Coping with Rain, Mud, and Hunger
Suddenly, the weather changed from one day to the next and brought rain and more for the next seven days. Temperatures plunged to near freezing at night, while water soon filled their clay huts and made it impossible to sleep on the ground. Poor Papa Panknin tried to sleep while standing on one leg for a couple of minutes, then switching to the other. Once, he succeeded in catching a few winks, only to wake up in horror discovering to his utter dismay that he had plunged face down into the mud. He summarized his dismal experiences as triple torture of standing, starving and freezing. From the highest-ranking officer down to the common soldier, every POW had to endure the cold nights and the rainy days. The weather made no distinction. It fooled the prisoners by raising their hopes when short periods of clear skies promised a sunny, dry day, only to revert to more rain during the day.
In the first week of May, the sun did not show its face for five long days. Papa was constantly scanning the sky for a sign of change in the weather. His long gaze created the hope that if he looked hard enough, he would perhaps discover a patch of blue on the murky horizon. Indeed, Papa thought he had found a definite shift from gray to blue. When he proudly announced his comrades the changes he had observed in the clouds, they all laughed at him. Like a desert traveller fancying an oasis, where there is none, so Papa had fallen victim to the mirage that had formed in his desperate mind. Perhaps hot, nutritious meals would have helped a little to provide some strength and warmth. Alas, the thin soups were getting lighter and often arrived cold at their swampy mud hole.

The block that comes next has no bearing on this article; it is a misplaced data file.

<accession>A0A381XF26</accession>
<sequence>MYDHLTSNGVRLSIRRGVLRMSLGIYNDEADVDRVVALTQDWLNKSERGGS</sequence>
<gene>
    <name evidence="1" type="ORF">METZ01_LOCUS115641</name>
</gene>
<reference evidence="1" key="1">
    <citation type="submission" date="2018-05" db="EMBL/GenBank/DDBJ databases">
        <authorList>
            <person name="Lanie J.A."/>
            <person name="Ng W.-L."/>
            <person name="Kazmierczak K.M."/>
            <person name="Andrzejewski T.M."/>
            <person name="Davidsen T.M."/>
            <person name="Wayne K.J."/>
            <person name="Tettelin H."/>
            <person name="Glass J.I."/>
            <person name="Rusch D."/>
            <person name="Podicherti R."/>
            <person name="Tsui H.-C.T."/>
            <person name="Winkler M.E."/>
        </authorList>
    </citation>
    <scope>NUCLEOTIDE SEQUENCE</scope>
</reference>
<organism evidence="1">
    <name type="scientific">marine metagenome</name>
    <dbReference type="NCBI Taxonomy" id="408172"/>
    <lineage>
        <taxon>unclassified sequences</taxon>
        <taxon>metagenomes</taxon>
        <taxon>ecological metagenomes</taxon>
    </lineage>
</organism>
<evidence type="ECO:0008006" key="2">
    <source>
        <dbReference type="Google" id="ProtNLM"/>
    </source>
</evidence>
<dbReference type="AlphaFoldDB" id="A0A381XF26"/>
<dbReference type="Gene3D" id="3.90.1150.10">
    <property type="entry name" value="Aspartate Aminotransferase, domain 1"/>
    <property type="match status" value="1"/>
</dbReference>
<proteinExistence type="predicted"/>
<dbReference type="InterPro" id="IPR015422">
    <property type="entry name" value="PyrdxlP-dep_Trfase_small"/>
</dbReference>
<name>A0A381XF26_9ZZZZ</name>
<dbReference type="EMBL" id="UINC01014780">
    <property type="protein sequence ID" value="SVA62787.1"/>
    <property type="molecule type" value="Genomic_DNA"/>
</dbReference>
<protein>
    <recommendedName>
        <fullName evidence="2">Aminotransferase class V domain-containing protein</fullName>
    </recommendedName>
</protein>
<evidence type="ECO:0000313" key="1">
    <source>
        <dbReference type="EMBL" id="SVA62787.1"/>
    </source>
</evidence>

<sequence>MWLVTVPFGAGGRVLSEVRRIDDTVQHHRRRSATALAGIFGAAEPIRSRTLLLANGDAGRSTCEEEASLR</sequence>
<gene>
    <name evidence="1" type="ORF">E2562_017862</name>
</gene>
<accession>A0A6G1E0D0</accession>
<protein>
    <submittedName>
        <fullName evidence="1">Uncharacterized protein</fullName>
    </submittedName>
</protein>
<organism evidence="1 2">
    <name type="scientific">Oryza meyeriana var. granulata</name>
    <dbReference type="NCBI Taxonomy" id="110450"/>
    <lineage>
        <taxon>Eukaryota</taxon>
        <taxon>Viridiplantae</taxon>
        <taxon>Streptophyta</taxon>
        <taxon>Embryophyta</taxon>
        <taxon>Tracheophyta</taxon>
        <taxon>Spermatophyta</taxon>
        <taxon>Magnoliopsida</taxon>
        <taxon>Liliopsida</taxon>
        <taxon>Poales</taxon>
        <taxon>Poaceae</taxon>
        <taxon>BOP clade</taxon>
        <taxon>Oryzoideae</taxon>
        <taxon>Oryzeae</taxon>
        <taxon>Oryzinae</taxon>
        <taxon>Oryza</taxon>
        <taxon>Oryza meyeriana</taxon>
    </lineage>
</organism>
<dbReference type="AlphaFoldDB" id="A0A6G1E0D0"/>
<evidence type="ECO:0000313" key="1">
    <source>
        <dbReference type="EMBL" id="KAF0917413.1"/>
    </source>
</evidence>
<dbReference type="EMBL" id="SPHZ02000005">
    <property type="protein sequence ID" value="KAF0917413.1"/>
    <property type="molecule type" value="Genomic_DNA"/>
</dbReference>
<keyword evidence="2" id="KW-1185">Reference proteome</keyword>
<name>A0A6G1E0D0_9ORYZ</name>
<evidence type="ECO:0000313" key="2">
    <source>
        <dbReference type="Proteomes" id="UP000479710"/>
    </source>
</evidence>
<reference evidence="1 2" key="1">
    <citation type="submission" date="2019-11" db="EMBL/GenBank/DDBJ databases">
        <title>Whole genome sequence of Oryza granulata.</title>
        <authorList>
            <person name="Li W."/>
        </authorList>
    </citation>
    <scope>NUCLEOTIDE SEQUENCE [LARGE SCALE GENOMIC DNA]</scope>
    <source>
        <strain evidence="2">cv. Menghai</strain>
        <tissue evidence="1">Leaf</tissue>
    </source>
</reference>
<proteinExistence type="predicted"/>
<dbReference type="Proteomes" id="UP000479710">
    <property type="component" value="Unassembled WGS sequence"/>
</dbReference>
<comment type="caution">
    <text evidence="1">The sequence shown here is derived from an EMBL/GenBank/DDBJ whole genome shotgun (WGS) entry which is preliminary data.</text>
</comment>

During one night, Papa tried to find some rest for his tired feet by sitting on a water container, but completely exhausted fell two times asleep and into the muck. Unkempt and unshaven, covered in filth, he felt more like an animal than a human being. There was strife and petty spats over tiny morsels of food. There was no wood to make a fire, not even for roasting the few potatoes that had been made available for the hungry men. Papa built a primitive grating tool out of a tin can, into which he had punched some twenty holes. Now he could shred a potato into a porridge-like pulp, which he ate raw to get some badly needed nutrients, minerals and vitamins into his belly.